Tauranga homeopath Clive Stuart has had part of his complaint against an article on homeopathy (Homeopathy – Trick or Treatment?) published in the July 2012 edition of North & South, upheld by the Press Complaints Commission (PCC)*. While the PCC did not agree with his complaint that balance needed to be numerically equivalent (there were quotes from two people critical of homeopathy and one defending) or that his letter to the editor should not have been accompanied by a response from a critic of homeopathy (Dr Shaun Holt), they did uphold his complaint that the article was wrong to say that “homeopathic remedies have failed every randomised, evidence-based scientific study seeking to verify their claims of healing powers”.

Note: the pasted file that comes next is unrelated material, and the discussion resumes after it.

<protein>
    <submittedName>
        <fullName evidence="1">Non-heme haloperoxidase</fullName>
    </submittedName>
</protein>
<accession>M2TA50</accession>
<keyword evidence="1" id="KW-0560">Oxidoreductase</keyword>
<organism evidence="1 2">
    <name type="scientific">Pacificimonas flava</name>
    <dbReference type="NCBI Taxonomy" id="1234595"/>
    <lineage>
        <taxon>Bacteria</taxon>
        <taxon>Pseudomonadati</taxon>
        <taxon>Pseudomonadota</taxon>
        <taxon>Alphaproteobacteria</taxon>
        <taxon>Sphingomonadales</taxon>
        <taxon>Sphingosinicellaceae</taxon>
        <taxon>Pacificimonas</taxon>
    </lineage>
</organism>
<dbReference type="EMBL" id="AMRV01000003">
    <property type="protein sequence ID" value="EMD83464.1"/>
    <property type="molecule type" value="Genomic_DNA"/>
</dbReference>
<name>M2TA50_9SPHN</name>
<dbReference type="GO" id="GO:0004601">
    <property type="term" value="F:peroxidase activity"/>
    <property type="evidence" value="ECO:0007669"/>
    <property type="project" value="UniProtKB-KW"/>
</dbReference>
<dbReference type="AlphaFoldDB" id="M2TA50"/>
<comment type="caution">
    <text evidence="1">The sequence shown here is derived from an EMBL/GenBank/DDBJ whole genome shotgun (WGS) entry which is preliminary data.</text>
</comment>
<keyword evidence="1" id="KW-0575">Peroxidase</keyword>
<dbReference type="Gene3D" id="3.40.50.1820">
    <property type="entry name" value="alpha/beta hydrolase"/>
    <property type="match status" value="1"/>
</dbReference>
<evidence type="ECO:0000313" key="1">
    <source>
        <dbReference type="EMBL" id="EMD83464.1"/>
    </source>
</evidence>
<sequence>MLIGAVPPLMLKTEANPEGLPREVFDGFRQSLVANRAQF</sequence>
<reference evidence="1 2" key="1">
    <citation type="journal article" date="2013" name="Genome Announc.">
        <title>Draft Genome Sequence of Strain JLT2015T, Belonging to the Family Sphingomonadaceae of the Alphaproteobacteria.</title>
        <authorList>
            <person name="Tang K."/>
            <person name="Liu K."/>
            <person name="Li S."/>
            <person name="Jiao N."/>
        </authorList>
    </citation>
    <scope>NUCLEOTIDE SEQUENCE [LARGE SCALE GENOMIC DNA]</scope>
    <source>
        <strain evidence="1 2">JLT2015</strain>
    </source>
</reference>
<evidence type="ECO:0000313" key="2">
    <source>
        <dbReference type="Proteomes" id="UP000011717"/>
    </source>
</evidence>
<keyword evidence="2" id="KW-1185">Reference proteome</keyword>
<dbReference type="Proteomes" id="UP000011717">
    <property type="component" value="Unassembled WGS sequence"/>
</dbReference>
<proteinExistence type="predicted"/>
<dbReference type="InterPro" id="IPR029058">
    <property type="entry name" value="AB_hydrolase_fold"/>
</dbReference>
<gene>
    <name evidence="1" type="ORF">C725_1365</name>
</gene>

The article title is a reference to the excellent book ‘Trick or Treatment? Alternative Medicine on Trial’ by Dr Simon Singh and Prof Edzard Ernst. Prof Ernst is a doctor and former homeopath who was the world’s first professor of complementary medicine, at the University of Exeter. This is what they conclude about homeopathy:
“Hundreds of trials have failed to deliver significant or convincing evidence to support the use of homeopathy for the treatment of any particular ailment. On the contrary, it would be fair to say that there is a mountain of evidence to suggest that homeopathic remedies simply do not work. This should not be such a surprising conclusion when we recall that they typically do not contain a single molecule of any active ingredient.”